Rhino's EVO Slider and Motion in action...

Sliders are great tools for adding production value to a shoot, and a slew of compact low cost entries from Kessler, Cinevate and Edelkrone have dominated the headlines this year with solid build quality, portability and relatively painless entry cost. Once add-ons enter the picture, prices creep upward. Add in varied feature sets and large price variances, and it's tough to know which product to buy. The folks at Rhino are looking to simplify that decision with the introduction of the Rhino Slider EVO and Rhino Motion controller.

What makes Rhino's slider awesome?

To start, the interchangeable rod manual slider is ready to use right out of the box, featuring steel or carbon fiber rods. It has a brake, and adjustable feet for less-than-smooth surfaces. Adding the motion controller is a simple affair. Simply clip the motor to one end of the slider, and the magnetic controller unit plugs into the motor. The magnets are a cool idea,  as you can simply magnet the controller to the motor when holding it isn't convenient.

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The easy interface on the Rhino Motion allows users to select different modes, say for video or time lapse shooting. Controllable variables include distance, duration, and in or out speed settings for speed “ramped” shots. The simple UI is aided by a nice, easy to read display and a large, clickable dial.

Add-ons to the unit include a "parallax" mount that rotates the camera on an axis while sliding to keep aim at a subject throughout the slide. The motor can also be left behind for an optional “inertia” wheel for jerk-free slides that use no power at all.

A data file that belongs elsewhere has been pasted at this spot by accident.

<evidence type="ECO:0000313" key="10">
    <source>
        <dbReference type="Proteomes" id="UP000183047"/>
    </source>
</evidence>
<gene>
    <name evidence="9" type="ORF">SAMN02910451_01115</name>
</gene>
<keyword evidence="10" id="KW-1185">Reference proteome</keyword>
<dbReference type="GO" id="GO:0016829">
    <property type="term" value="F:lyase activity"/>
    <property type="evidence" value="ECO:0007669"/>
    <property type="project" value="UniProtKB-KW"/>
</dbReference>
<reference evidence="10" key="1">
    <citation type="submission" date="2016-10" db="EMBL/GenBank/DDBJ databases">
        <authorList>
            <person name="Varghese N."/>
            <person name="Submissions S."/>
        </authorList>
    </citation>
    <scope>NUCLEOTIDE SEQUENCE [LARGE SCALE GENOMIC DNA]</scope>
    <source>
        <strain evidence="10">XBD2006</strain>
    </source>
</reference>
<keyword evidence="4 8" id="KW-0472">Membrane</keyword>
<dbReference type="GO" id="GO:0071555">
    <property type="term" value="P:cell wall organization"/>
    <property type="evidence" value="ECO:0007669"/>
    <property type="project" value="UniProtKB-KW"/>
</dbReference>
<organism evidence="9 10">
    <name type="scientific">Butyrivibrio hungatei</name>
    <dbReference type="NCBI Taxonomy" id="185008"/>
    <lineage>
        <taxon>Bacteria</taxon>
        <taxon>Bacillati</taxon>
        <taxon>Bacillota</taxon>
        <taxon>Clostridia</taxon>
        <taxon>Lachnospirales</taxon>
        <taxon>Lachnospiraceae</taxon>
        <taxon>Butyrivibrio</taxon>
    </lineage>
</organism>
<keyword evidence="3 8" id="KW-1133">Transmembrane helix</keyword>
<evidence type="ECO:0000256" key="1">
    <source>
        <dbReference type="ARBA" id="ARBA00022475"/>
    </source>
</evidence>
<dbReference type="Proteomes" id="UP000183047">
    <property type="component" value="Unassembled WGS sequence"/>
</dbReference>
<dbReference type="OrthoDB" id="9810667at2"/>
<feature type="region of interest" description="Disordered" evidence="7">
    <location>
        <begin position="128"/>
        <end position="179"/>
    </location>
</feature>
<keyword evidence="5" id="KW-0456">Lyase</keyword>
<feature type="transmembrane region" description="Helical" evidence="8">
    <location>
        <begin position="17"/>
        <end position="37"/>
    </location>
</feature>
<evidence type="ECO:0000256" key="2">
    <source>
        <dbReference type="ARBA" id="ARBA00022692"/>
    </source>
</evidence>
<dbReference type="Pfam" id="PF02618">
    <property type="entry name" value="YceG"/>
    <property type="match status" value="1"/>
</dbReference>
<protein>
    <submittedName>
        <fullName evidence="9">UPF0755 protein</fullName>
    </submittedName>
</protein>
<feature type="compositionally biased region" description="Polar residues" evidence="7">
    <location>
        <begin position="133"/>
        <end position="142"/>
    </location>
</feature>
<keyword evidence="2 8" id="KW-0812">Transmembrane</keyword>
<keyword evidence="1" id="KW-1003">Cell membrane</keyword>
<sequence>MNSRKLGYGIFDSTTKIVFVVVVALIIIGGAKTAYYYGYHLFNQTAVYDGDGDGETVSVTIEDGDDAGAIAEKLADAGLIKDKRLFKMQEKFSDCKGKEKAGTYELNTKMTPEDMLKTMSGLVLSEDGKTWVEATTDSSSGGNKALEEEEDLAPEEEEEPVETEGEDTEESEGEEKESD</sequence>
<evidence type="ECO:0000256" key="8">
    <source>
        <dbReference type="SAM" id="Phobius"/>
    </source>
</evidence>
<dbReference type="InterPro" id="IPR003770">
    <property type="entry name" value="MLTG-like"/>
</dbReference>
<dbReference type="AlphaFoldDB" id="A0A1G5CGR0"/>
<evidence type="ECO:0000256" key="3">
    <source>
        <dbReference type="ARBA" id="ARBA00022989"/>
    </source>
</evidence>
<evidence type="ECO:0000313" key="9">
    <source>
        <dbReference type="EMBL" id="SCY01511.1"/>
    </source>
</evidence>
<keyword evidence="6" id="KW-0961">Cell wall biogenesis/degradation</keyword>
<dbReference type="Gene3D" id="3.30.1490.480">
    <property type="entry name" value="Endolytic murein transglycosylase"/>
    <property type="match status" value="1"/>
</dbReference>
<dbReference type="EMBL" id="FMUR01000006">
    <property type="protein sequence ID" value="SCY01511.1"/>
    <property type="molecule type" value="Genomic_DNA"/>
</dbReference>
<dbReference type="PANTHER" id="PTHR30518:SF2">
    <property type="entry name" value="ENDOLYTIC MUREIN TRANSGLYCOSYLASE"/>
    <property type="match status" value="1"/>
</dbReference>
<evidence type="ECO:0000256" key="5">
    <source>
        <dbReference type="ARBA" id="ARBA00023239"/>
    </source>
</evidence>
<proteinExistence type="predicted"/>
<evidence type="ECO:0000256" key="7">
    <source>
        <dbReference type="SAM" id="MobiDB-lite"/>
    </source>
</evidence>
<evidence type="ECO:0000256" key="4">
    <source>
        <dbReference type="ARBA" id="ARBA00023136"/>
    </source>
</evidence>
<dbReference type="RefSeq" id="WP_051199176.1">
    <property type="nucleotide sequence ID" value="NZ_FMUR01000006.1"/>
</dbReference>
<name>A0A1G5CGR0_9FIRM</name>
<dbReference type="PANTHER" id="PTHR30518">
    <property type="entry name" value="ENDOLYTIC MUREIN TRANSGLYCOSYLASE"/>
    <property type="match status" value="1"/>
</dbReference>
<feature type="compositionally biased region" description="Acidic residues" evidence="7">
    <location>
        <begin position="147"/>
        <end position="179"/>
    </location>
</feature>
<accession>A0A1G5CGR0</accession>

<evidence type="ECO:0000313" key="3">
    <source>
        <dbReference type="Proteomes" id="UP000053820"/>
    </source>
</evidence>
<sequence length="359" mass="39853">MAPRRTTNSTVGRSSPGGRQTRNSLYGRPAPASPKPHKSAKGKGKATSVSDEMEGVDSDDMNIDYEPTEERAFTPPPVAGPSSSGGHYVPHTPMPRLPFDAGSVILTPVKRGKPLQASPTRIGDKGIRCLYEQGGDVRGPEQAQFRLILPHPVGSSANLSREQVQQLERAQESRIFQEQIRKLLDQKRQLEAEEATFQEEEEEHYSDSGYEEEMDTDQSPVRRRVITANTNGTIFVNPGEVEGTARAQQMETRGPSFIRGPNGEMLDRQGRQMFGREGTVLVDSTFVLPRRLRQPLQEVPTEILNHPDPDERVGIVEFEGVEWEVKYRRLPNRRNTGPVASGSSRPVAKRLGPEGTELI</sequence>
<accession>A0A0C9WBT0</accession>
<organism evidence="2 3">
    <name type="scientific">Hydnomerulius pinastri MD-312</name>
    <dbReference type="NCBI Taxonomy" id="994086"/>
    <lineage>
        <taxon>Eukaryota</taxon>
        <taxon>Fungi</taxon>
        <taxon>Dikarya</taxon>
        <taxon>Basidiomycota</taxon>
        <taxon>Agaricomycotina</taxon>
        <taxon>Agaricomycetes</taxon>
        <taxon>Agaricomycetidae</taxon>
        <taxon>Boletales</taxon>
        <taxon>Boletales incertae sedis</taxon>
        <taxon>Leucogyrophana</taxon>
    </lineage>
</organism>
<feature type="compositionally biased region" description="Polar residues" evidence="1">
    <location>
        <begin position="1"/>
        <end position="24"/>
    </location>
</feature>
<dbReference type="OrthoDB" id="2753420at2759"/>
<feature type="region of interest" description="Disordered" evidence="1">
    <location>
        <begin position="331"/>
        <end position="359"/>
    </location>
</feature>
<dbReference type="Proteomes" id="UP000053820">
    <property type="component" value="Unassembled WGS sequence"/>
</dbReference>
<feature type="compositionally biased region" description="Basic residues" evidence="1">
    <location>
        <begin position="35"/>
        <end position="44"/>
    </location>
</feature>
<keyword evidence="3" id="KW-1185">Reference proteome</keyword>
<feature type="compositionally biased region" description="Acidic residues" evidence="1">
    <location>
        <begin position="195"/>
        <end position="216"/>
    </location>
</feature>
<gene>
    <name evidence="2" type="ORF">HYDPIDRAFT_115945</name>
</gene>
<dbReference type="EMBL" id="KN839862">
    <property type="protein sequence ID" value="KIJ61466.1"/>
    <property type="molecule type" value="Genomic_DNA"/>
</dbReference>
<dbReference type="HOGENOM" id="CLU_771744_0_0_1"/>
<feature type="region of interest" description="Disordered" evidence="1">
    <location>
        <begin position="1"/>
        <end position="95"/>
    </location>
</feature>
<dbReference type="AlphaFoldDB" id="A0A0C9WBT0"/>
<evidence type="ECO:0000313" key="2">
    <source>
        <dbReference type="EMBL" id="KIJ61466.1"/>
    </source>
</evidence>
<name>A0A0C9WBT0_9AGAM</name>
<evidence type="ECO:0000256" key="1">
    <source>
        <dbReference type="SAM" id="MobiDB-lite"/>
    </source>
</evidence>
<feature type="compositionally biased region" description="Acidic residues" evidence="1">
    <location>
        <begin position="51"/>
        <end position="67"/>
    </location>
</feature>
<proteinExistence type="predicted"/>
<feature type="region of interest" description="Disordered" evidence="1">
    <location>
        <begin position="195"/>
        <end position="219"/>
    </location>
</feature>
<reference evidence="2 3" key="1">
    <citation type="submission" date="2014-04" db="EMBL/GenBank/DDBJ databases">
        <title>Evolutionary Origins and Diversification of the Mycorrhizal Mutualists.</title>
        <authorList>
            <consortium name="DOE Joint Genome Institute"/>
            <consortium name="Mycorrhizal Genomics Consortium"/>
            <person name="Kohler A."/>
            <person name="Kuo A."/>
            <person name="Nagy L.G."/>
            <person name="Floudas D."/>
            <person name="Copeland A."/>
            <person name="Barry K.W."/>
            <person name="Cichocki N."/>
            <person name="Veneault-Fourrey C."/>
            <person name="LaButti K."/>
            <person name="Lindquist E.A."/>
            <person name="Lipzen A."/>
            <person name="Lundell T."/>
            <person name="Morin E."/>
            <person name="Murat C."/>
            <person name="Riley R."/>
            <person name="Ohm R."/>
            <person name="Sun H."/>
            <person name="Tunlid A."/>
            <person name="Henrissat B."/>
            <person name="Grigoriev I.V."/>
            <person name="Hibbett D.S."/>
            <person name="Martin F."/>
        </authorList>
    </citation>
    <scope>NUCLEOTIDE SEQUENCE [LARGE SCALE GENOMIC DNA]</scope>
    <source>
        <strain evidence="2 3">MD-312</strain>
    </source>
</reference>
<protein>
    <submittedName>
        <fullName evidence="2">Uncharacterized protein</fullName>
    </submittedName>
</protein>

The folks at Engadget address the hot issue with motorized slider units: battery life. They report that "in an afternoon of testing, (and plenty of slides) there was still well over 50-percent (battery life) remaining."

Additional benefits of the device are upcoming firmware updates, and the ability to swap out the slider rods for longer ones, or swap steel for carbon fiber or vice versa. And if your camera is compatible, Rhino’s controller is able to trigger your shutter, is awesome for night time-lapse shoots, as the controller smartly only takes a picture when the slider isn't moving. Good bye, blur.

Already fully funded on Kickstarter, the Rhino Slider EVO starts at $399 for the standard 24″ slider and goes as high as $599 for a carbon fiber 42″ model. The slider/controller combo starts at a cool grand for 24″ and goes as high as $1,149 for a 42″ carbon fiber model. All models are set to ship beginning in August.

Russ Fairley is a producer, editor and motion graphic designer who enjoys writing for Videomaker. He has also written for About.com (Lifewire.com), RedShark News, Modern Drummer Magazine, and others. He is an Adobe Certified Expert, Adobe Community Leader, and co-founder of After Effects Toronto, Canada's largest motion graphic user group. Fairley is the creator and editor of ProductionWorld.net, a popular production news website.